The Kansas City Royals lost the rubber match of their three-game set against the American League Central rival Chicago White Sox, and the outing's context tells two different stories.
Story one: Kansas City recorded just four hits all night and carried an expected batting average (xBA) of .126. MJ Melendez, Bobby Witt Jr., Salvador Perez, Michael A. Taylor, Nick Pratto and Kyle Isbel all struck out at least twice, with Perez and Taylor going down on strikes three times. Starting pitcher Brady Singer surrendered a whopping 11 hits to Chicago, including a three-run home run that tripled the Royals' offensive output with one swing of the bat. The game wasn't even remotely close.
Story two: A 65-minute rain delay likely played a factor in the game's outcome for both sides. Kansas City had a trio of groundouts that were smoked (hit 100 mph or harder off the bat) and could have led to more runs coming across the plate. While Singer did give up four runs and those 11 hits mentioned above, he was better than the final box score indicates.
Regardless of how much truth is derived from the latter context, that's what Royals manager Mike Matheny is rolling with. After the club's 4-1 loss at the hands of the division's third-place team, he said the damage Singer allowed simply didn't seem like that much.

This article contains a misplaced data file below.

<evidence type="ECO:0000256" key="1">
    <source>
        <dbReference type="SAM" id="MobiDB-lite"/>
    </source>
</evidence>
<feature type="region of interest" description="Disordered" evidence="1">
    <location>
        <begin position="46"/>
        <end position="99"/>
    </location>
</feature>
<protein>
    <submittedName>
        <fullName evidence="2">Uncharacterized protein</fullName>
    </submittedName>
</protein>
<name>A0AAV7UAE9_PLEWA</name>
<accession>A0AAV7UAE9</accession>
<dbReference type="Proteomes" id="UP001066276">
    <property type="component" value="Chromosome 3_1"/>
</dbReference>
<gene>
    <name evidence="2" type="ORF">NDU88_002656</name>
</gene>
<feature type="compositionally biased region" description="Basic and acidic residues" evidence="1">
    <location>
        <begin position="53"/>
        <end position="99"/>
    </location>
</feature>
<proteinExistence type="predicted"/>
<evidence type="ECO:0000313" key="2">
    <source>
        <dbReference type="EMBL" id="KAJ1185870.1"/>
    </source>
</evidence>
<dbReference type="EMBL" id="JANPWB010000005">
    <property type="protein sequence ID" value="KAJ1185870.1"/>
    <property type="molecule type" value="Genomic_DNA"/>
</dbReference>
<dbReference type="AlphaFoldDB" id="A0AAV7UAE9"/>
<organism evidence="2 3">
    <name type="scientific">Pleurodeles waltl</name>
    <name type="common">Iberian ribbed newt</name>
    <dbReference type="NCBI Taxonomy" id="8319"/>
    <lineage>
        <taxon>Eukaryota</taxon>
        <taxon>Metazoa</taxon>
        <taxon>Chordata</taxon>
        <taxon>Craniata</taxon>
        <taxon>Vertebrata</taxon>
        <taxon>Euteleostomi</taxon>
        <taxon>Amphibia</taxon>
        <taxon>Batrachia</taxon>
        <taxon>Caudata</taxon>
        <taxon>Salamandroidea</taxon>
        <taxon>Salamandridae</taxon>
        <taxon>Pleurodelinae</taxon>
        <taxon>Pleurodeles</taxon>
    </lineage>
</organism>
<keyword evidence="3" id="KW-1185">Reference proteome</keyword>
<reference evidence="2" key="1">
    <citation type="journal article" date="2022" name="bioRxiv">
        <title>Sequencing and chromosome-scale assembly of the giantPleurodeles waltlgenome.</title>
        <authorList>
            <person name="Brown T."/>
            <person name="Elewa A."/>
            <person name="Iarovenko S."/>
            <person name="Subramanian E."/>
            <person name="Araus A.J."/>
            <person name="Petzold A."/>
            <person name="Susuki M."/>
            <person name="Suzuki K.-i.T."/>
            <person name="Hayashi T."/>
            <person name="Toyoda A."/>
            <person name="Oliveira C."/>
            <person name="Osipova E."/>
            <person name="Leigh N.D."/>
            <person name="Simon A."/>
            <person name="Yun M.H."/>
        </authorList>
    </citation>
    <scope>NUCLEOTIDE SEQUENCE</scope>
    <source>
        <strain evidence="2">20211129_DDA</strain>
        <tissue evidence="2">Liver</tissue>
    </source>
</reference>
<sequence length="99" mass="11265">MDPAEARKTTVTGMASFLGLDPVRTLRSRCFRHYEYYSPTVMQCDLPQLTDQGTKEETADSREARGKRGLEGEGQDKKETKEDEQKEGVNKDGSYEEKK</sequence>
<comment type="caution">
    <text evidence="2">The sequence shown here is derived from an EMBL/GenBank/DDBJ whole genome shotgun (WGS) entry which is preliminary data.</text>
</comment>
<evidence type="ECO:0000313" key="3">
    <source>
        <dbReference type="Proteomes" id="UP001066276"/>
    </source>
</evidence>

"The one fastball up... Abreu's a good hitter having a good season," Matheny said. "We know that he'll make you pay when you make a mistake, and that's one you want to get back. I thought, once again, there are some other singles that just [have] kind of found their way through this whole series. You look up there, I think he gave up 11 hits and it just didn't feel like 11 hits."
It was an interesting outing for Singer, who threw just one changeup all afternoon despite going to that pitch more in 2022 than he has at any point in the past. His slider command wasn't poor, as he stayed in the lower right area of the plate for the most part and only made a few mistakes (none were truly punished). His sinker, however, was catching way too much of the plate and saw 17 of the offerings get put into play. His pitch chart below demonstrates that display:
Heading into Wednesday's start, Singer had been on an absolute tear. In eight outings leading up to the eve of his 26th birthday, he was pitching to the tune of a 2.92 ERA with 56 strikeouts to 17 walks in 491/3 innings. It was one of the best stretches of his still-young career, and perhaps his best. His most recent outing doesn't have to derail that progress, and Matheny appreciates Singer's ability to grind through six innings even without his premier stuff and even with the rain delay coming into play.
"He's been really good lately," Matheny said. "I thought today was something that he definitely showed a lot of fight. You never doubt that on him, but to be one of those guys we call being a horse... you go out there and you figure out how to keep your team in the game."